Preventing Opioid Overdose: From Prediction to Operationalization

37 Pages Posted: 22 Jul 2021

See all articles by Jónas Oddur Jónasson

Jónas Oddur Jónasson

MIT Sloan School of Management

Neal Kaw

Deeksha Sinha

Massachusetts Institute of Technology (MIT), Operations Research Center, Students

Nikolaos Trichakis

Massachusetts Institute of Technology (MIT)

Anyi Chen

Staten Island Performing Provider System

Joseph Conte

Staten Island Performing Provider System

Ashley Restaino

Staten Island Performing Provider System

Salvatore Volpe

Staten Island Performing Provider System

Date Written: May 9, 2021

Abstract

The opioid epidemic remains a significant public health challenge in the US. A catalyst for reducing the incidence of opioid-related harm could be the development and operationalization of patient risk stratification models. Prior work has focused on the statistical performance of such models, usually tailored to specific adverse events or sub-populations, without considering operational implications. A particular challenge in this context is predicting the most severe outcomes (fatal overdoses) due to imbalanced datasets. We develop a single population-level model for predicting a full range of adverse opioid-related events. We further explore the capacity requirements of interventions based on our model and address salient implementation trade-offs. We partner with Staten Island Performing Provider System to access claims data and electronic health records for the patient population on Staten Island. We develop a machine learning model for predicting adverse opioid-related outcomes. Subsequently, we conduct a rolling horizon analysis to evaluate the capacity requirements of intervention policies leveraging the model. Finally, we quantify the trade-off in predictive performance against concerns that arise in implementation, such as interpretability, data delay, and prediction horizon length. Our single model risk stratification framework achieves an Area Under the Receiver Operating characteristic Curve (AU-ROC) of 0.95, 0.87, 0.83 for the outcomes of any adverse opioid event, opioid overdose, and fatal opioid overdose, respectively. This model can be used to identify a small intervention cohort (1% of the highest-risk patients) which includes the majority (69%) of adverse opioid events. Our results suggest that predictive performance does not need to be sacrificed to satisfy implementation constraints. Accurate risk stratification models are operationally feasible for implementation, even in the absence of training data on fatal overdoses. The implementation of such models allows for targeted interventions with limited intervention capacity and in the presence of operational constraints.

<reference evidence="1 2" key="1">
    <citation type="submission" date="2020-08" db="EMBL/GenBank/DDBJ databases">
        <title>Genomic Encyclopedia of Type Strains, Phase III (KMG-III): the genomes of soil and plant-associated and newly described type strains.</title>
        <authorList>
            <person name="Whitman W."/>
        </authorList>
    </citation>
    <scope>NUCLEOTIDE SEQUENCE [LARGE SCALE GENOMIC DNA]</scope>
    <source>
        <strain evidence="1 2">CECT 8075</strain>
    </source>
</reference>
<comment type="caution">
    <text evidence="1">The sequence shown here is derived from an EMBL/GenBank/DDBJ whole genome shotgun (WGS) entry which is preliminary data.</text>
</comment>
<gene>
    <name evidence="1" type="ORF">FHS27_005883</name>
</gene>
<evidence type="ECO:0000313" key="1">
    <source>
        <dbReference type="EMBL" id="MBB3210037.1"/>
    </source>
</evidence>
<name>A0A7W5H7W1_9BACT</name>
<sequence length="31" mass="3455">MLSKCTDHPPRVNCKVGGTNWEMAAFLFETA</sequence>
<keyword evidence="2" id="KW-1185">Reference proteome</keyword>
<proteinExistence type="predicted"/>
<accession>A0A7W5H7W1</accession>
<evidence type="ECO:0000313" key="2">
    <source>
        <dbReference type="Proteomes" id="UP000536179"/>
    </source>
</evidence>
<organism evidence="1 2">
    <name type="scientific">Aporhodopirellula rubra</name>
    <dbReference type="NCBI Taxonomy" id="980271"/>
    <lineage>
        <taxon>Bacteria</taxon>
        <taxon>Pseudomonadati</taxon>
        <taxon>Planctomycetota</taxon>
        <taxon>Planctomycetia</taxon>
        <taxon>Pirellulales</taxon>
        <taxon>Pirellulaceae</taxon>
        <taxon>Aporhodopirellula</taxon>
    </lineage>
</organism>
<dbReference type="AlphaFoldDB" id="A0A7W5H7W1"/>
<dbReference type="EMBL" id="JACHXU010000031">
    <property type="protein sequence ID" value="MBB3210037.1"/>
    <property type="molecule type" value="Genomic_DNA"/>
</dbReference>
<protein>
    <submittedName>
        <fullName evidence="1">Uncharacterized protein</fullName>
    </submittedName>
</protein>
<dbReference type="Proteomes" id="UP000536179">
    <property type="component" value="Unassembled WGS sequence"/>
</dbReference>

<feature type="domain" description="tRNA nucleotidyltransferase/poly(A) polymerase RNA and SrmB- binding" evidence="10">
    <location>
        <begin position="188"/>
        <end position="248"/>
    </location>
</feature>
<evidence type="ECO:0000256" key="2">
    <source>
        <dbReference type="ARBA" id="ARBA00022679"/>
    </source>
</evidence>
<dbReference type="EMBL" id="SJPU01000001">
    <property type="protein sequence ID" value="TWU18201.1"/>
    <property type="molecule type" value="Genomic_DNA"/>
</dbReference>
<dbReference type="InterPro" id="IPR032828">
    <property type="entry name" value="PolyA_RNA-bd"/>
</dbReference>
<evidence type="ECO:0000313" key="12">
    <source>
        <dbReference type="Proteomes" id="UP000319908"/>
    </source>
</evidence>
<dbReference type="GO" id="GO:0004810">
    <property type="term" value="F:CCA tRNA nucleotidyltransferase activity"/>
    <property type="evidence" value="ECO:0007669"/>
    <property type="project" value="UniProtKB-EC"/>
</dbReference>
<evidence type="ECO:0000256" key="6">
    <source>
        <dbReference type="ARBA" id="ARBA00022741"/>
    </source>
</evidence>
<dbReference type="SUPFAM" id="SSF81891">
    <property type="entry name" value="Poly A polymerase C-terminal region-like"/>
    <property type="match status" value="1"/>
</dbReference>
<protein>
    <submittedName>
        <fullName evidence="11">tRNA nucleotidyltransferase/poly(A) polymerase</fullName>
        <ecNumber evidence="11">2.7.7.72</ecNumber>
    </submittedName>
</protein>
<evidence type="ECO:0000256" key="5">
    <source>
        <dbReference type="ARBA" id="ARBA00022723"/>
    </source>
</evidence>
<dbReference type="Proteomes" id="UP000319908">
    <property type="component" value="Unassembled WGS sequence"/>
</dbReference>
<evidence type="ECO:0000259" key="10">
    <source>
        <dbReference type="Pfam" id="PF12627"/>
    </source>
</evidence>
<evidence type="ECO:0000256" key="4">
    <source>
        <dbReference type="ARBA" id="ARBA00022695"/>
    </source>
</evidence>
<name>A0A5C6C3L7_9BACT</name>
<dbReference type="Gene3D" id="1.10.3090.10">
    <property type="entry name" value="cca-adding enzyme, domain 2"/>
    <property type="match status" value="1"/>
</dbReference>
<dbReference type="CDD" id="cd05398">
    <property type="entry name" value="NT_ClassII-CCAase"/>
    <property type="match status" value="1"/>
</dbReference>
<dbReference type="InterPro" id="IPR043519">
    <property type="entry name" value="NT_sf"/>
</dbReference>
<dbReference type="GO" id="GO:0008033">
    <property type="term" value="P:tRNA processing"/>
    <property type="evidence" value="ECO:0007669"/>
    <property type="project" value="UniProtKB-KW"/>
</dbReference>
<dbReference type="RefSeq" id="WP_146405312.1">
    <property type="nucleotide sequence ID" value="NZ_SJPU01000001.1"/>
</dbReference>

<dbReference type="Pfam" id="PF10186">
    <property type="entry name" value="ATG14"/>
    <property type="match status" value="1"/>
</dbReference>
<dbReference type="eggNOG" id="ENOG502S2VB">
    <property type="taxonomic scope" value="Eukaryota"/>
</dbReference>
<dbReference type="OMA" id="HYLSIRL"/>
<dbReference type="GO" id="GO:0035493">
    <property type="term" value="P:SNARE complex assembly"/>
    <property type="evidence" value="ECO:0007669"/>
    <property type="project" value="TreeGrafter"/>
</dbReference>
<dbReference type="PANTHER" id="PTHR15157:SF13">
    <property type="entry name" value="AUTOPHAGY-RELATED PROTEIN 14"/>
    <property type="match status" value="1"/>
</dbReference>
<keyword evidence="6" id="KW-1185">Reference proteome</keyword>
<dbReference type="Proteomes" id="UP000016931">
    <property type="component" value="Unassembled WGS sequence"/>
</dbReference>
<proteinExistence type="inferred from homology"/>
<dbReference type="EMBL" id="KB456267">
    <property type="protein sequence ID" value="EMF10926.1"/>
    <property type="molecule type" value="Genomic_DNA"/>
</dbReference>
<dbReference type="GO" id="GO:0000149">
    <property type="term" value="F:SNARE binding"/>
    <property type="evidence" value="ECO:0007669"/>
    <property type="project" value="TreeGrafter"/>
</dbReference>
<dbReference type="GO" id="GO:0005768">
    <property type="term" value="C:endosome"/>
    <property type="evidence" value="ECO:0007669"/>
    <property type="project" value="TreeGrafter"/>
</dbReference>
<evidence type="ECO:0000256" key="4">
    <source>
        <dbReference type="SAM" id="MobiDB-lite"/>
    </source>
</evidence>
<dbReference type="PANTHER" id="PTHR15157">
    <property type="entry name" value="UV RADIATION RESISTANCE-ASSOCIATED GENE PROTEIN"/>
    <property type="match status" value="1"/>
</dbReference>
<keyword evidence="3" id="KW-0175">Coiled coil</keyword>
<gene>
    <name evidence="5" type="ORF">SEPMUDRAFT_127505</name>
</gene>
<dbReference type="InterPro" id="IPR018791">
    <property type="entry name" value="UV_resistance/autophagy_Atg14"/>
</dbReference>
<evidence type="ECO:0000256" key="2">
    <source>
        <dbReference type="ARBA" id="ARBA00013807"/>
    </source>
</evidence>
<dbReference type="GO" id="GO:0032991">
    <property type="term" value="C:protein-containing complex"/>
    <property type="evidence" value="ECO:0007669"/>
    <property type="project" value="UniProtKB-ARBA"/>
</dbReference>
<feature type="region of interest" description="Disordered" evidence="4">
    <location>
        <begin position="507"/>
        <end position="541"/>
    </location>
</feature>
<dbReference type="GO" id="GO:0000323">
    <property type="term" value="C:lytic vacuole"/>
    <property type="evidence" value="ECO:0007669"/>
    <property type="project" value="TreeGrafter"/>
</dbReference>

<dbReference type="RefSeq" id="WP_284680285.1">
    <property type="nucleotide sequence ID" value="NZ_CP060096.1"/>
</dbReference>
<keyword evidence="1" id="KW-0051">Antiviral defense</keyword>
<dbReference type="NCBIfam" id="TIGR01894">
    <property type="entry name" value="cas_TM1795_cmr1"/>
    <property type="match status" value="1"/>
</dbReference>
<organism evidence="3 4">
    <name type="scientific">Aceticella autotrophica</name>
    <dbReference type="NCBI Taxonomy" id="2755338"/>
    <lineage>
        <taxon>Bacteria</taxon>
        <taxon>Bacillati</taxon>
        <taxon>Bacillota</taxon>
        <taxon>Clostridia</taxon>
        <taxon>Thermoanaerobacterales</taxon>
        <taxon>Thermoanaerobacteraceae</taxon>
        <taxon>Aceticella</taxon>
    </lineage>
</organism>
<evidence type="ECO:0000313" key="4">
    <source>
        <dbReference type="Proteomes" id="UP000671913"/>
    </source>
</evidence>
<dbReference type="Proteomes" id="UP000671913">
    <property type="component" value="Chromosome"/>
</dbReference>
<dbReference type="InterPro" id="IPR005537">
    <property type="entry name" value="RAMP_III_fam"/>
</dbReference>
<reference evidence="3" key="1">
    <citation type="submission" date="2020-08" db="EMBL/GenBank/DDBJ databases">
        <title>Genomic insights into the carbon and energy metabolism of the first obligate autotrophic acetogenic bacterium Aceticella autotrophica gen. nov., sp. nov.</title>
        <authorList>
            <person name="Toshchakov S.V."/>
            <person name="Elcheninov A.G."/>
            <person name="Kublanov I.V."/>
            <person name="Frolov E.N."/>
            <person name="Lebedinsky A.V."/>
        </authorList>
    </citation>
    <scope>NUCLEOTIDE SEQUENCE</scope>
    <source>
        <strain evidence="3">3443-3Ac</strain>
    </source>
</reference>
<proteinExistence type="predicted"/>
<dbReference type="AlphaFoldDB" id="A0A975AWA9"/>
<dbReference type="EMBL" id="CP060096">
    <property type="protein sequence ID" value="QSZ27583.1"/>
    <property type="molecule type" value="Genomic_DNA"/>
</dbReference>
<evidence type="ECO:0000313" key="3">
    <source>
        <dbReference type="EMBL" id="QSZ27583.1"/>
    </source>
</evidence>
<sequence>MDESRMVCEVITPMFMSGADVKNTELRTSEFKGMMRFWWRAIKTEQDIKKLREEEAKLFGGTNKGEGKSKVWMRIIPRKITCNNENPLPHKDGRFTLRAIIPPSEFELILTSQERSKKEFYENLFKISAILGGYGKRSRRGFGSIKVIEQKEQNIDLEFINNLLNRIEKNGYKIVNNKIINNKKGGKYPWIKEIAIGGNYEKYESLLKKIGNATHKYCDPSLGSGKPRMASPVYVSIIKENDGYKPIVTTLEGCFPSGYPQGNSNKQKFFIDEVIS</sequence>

Note:
Funding Statement: This research was partially supported by the MIT Sloan Health Systems Initiative.

Declaration of Interests: The authors declare that they have no known competing financial interests or personal relationships that could have appeared to influence the work reported in this paper.

Ethic Approval Statement: All data were anonymized, and the Staten Island Performing Provider System approved data collection and analysis. The research was conducted in accordance with the requirements of the Health Insurance Portability and Accountability Act.

Keywords: Opioid Epidemic, Behavioral Health, Preventive Health, Machine Learning, Health Analytics

JEL Classification: I10

Suggested Citation

Jónasson, Jónas Oddur and Kaw, Neal and Sinha, Deeksha and Trichakis, Nikolaos and Chen, Anyi and Conte, Joseph and Restaino, Ashley and Volpe, Salvatore, Preventing Opioid Overdose: From Prediction to Operationalization (May 9, 2021). Available at SSRN: https://ssrn.com/abstract=3842424 or http://dx.doi.org/10.2139/ssrn.3842424

Jónas Oddur Jónasson

MIT Sloan School of Management ( email )

100 Main Street
E62-416
Cambridge, MA 02142
United States

Deeksha Sinha (Contact Author)

Massachusetts Institute of Technology (MIT), Operations Research Center, Students ( email )

77 Massachusetts Avenue
Bldg. E 40-149
Cambridge, MA 02139
United States

Nikolaos Trichakis

Massachusetts Institute of Technology (MIT) ( email )

77 Massachusetts Avenue
50 Memorial Drive
Cambridge, MA 02139-4307
United States

Anyi Chen

Staten Island Performing Provider System ( email )

Joseph Conte

Staten Island Performing Provider System ( email )

Ashley Restaino

Staten Island Performing Provider System ( email )

Salvatore Volpe

Staten Island Performing Provider System ( email )

No contact information is available for Neal Kaw

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